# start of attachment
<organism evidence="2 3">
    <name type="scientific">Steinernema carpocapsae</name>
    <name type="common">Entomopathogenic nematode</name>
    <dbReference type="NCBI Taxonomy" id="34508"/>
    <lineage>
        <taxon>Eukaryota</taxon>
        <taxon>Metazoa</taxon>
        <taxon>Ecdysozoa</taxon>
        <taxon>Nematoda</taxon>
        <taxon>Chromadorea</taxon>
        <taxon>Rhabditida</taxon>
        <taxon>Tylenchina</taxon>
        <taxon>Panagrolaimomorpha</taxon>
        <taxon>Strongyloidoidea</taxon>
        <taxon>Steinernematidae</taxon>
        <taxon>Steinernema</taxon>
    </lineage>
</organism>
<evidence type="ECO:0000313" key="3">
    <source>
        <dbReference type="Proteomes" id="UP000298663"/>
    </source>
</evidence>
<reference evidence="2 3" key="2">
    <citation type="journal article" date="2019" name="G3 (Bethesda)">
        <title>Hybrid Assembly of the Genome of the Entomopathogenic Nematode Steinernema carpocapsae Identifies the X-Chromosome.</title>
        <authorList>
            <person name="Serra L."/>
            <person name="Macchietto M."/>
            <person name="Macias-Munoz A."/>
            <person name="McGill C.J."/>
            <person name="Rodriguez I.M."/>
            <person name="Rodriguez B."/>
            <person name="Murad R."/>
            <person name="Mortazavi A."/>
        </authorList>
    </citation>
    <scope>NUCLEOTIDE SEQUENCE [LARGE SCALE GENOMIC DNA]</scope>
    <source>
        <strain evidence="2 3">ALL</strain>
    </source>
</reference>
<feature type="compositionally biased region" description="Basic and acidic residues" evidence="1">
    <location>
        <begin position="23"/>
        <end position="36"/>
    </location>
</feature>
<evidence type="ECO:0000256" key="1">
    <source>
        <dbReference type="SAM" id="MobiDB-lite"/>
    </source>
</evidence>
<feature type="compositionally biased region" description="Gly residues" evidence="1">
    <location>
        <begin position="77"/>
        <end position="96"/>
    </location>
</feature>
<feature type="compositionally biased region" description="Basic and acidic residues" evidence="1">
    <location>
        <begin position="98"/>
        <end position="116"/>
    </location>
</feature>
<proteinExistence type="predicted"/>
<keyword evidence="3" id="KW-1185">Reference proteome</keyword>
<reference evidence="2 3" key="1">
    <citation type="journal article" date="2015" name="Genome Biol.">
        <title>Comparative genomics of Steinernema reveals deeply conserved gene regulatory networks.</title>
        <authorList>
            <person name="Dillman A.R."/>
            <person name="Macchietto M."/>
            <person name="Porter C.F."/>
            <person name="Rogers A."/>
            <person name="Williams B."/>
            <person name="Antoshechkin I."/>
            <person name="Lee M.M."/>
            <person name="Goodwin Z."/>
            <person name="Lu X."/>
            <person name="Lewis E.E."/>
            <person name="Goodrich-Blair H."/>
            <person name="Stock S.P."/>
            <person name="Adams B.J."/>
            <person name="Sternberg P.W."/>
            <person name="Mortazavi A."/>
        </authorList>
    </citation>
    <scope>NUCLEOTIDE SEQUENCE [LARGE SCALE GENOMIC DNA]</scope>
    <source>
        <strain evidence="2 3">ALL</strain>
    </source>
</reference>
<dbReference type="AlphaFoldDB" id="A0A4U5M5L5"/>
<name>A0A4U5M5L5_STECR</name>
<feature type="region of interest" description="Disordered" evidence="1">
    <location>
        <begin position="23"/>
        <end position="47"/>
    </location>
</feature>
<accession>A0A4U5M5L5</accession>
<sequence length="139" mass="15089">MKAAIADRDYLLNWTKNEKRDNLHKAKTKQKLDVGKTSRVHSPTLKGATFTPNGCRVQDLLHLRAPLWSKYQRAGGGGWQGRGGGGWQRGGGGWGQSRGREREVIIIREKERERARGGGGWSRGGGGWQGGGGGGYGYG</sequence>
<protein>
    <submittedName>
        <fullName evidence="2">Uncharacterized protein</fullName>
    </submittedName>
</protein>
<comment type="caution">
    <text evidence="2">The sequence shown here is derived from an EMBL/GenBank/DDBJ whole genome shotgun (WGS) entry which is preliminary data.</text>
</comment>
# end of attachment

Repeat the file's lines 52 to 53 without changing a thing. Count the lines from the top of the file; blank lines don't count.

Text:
    </source>
</evidence>